Tuesday, February 22, 2005

Jared Diamond's Collapse

My father got me a copy of Collapse for my birthday, and it being reading week I've finally gotten the chance to start it. It's surprisingly poignant, for a scientific book about natural history. That's because the first chapter deals with the poetically-named Bitteroot Valley in Montana, a county of 35,000 people that once subsided on timber and agriculture, whose way of life is slowly being destroyed by a combination of environmental and economic factors - namely, the colonization of agricultural areas by near-tourists immigrating from the wealthier, urban areas of the US. In the context of Bitteroot, this means middle-class and above emigres from Los Angeles. Because of the more general problems with agriculture in Montana, farmers in Bitteroot are faced with a dramatic problem: Sell the family farm and maybe make a profit by turning over their heritage to suburban developers, or wait for the farm to fail anyway and leave with nothing. This is a deeply painful choice for many farmers across the US - leading many to commit suicide.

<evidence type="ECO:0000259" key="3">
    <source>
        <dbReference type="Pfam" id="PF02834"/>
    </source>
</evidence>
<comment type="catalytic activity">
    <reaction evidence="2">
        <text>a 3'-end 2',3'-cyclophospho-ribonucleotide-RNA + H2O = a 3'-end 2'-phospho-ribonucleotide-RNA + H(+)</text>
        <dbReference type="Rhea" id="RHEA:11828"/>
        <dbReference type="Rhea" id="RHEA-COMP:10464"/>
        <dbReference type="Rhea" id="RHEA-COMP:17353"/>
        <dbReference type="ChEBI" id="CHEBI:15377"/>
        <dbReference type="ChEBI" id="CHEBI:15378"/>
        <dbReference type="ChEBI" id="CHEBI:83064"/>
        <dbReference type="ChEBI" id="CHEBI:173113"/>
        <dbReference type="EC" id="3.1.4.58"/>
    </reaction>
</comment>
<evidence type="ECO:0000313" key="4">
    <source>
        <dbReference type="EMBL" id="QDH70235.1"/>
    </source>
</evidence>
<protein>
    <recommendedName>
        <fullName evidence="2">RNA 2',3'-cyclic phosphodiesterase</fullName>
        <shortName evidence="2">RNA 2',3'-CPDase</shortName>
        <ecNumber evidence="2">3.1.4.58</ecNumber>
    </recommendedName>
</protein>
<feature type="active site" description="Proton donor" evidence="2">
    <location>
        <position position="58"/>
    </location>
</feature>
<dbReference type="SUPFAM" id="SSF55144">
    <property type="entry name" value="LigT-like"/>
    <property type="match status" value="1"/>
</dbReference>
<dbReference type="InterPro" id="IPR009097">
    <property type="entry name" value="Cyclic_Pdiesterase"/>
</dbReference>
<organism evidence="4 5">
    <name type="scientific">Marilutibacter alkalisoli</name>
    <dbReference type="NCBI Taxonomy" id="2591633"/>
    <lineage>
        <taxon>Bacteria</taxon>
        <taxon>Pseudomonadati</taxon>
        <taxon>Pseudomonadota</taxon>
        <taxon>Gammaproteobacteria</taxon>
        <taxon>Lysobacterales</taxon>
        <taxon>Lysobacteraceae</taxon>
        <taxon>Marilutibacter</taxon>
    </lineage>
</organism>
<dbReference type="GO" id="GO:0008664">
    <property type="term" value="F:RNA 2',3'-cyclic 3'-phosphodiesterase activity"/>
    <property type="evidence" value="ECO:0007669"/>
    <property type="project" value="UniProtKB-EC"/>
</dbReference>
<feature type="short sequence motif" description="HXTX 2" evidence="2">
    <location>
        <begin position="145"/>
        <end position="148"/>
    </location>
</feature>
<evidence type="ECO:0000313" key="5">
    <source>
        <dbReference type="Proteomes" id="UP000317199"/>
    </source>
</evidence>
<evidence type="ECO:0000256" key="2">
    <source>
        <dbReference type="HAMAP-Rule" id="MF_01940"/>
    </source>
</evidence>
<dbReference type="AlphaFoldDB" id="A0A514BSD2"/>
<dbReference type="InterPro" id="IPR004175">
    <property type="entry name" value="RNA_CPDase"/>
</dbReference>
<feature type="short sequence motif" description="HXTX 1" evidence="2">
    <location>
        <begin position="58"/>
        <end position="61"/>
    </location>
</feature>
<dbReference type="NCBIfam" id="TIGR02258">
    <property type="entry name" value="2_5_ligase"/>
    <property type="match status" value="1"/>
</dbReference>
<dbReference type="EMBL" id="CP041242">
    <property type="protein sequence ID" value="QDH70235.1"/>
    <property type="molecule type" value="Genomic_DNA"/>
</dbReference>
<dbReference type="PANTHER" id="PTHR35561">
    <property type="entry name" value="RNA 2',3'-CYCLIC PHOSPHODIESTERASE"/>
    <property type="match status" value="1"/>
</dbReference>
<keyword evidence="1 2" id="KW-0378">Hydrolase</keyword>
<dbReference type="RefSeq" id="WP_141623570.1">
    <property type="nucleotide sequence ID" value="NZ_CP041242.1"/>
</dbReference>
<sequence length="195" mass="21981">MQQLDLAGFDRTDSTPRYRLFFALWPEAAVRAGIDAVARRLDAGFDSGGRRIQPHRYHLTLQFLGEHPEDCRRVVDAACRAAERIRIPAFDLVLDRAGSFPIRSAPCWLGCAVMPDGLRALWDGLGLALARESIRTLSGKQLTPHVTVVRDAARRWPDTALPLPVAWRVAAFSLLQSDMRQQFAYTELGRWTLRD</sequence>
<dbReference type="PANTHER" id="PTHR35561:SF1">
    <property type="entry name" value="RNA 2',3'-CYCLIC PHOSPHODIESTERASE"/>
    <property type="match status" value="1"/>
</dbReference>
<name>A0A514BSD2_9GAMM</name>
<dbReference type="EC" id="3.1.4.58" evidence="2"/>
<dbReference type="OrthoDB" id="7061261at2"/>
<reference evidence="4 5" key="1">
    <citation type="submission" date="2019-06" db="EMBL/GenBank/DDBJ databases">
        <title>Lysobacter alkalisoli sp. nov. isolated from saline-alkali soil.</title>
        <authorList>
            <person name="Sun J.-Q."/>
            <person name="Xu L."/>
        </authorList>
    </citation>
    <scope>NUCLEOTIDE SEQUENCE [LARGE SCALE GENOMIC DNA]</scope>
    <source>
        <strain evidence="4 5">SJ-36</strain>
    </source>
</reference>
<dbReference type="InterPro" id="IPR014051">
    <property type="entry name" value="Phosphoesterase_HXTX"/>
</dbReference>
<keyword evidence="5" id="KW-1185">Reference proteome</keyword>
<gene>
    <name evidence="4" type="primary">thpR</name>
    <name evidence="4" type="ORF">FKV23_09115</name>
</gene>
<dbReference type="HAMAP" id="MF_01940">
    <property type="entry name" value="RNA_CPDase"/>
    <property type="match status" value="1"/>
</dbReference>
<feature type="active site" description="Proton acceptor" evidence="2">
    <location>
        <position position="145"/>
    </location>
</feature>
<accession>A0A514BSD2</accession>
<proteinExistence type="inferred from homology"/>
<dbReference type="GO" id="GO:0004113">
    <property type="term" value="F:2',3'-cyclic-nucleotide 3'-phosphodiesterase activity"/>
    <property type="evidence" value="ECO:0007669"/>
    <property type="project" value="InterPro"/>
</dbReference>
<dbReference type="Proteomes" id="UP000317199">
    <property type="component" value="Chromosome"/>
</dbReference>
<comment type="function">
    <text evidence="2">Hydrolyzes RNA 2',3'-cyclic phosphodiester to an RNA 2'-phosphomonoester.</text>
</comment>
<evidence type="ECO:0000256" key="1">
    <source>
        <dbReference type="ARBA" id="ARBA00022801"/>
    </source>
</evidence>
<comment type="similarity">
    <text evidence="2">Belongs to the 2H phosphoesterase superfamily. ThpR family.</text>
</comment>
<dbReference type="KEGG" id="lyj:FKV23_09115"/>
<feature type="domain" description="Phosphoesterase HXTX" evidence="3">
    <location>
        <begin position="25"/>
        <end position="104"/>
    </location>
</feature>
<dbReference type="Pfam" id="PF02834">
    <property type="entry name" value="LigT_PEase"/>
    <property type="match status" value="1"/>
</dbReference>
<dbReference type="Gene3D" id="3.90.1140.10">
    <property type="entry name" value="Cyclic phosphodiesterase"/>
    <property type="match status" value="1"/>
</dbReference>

This isn't apropos of anything in particular. I just finished the first chapter, and was surprised by how much it bummed me out. So I decided to share.

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